Conjecture and Proof — C&P

  • Instructor: Tamas Keleti
  • Contact:
  • Prerequisites: proof based courses in Analysis and Algebra; strong problem solving skills
  • Text: M. Laczkovich: Conjecture and Proof, Typotex, 1998 (avaliable in digital format, too) and handouts


This challenging course delves into intriguing and profound areas of mathematics through the solution of difficult problems. Guided by the spirit of Paul Erdős, born a century ago, who famously advocated "Conjecture and prove!", the course aims to reveal the numerous and often surprising interrelations among various branches of mathematics—algebra, analysis, combinatorics, geometry, number theory, and set theory. Students engage in active problem-solving, uncovering unexpected mathematical phenomena. Some of the questions we seek to answer include:

  • Can the real function f(x) = x be expressed as the sum of a finite number of periodic functions?
  • Does there exist a power of 2 whose first 2014 digits are all 7?
  • Is it possible to partition a ball into a finite number of subsets (not necessarily "nice") and then reassemble two copies of the original ball?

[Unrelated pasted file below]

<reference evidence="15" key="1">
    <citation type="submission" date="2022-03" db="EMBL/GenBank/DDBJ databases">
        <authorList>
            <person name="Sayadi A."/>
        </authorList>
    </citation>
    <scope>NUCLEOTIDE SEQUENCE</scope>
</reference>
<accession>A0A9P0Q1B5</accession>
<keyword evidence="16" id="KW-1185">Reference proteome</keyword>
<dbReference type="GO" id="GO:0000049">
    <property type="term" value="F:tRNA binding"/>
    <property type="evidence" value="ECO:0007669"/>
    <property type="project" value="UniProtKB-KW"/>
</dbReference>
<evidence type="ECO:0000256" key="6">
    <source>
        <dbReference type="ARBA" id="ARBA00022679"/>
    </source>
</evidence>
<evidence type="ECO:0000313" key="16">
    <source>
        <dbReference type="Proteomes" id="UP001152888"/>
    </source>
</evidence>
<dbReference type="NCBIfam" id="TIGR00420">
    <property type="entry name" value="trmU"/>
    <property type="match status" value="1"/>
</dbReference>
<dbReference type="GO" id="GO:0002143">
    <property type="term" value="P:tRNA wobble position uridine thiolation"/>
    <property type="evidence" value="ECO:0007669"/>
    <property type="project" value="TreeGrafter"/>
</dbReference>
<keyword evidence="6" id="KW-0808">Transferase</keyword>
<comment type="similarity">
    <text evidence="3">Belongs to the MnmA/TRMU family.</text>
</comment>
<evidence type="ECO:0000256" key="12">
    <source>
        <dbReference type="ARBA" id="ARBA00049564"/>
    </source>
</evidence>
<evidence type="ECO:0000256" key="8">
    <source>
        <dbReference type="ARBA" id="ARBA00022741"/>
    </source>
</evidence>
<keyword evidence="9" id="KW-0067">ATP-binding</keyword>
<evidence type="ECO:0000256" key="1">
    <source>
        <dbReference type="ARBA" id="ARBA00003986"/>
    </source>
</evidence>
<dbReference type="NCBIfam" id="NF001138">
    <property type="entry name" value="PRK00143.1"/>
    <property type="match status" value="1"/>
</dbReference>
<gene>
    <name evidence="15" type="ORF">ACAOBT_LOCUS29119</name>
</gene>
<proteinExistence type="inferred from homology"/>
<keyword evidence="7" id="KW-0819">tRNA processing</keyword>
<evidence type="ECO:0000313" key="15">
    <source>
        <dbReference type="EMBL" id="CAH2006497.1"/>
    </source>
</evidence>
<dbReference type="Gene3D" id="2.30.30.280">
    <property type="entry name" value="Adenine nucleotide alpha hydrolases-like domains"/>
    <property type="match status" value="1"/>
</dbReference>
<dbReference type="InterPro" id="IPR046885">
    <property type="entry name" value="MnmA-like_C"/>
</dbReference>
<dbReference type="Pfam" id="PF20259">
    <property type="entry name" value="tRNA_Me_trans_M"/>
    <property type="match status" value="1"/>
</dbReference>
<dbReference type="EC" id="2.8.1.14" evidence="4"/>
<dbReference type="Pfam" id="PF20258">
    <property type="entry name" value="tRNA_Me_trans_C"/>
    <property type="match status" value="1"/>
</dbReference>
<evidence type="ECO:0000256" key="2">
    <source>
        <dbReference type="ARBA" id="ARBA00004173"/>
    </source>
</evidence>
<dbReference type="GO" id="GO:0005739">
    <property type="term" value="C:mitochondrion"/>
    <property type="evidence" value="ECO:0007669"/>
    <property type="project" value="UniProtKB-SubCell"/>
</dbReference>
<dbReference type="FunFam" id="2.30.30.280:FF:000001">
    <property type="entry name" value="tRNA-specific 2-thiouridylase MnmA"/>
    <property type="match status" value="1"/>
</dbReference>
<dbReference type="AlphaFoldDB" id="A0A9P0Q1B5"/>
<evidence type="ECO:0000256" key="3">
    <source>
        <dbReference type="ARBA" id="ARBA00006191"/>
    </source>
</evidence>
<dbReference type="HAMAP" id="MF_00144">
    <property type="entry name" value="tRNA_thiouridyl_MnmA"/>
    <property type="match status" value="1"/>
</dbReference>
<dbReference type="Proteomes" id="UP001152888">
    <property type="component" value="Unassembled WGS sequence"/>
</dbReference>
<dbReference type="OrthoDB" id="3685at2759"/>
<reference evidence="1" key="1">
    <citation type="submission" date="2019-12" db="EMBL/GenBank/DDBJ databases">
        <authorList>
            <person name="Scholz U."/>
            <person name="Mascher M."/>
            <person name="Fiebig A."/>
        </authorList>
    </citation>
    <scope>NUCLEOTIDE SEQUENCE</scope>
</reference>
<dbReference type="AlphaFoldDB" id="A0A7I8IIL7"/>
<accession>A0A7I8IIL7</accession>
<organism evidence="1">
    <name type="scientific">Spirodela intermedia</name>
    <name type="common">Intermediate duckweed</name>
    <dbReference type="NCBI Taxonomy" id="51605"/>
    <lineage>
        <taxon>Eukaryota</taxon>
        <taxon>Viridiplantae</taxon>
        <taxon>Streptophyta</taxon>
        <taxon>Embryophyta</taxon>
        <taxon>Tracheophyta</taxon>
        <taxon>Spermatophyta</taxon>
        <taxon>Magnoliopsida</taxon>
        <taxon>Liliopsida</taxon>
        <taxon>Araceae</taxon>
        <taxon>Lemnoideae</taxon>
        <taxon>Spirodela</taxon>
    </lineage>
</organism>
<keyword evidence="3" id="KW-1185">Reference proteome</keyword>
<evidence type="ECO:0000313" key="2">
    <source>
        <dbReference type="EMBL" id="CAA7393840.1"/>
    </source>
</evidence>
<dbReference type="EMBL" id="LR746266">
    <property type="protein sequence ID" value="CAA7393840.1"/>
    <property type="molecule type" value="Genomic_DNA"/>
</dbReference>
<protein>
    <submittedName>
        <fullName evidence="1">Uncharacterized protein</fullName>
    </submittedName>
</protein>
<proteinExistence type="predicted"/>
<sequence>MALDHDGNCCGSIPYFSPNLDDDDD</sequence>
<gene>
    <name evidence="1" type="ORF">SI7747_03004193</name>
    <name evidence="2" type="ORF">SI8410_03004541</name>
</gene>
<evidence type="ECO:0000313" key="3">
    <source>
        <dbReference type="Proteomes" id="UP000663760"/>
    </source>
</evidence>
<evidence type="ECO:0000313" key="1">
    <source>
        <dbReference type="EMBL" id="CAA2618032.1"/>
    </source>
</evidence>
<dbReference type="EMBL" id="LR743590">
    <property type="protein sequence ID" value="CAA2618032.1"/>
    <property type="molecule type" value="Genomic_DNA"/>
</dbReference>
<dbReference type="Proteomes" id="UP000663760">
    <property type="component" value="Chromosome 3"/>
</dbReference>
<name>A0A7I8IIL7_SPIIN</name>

• Can a rectangle of size 1 x π be tiled with squares?
  • Is it possible to construct two subsets of the plane such that their union is congruent (in the usual geometric sense) to both subsets?

Topics covered in the course:

  • Countable and uncountable sets, using invariants for proving impossibilities.
  • Rational, algebraic, and transcendental numbers, and their connections to rational approximations and cardinalities.
  • Vector spaces, Hamel bases, and the application of Cauchy's functional equation.
  • Geometric and paradoxical decompositions, including the Banach-Tarski paradox.
  • Cardinalities and the application of Zorn's Lemma.
  • Finite and infinite games.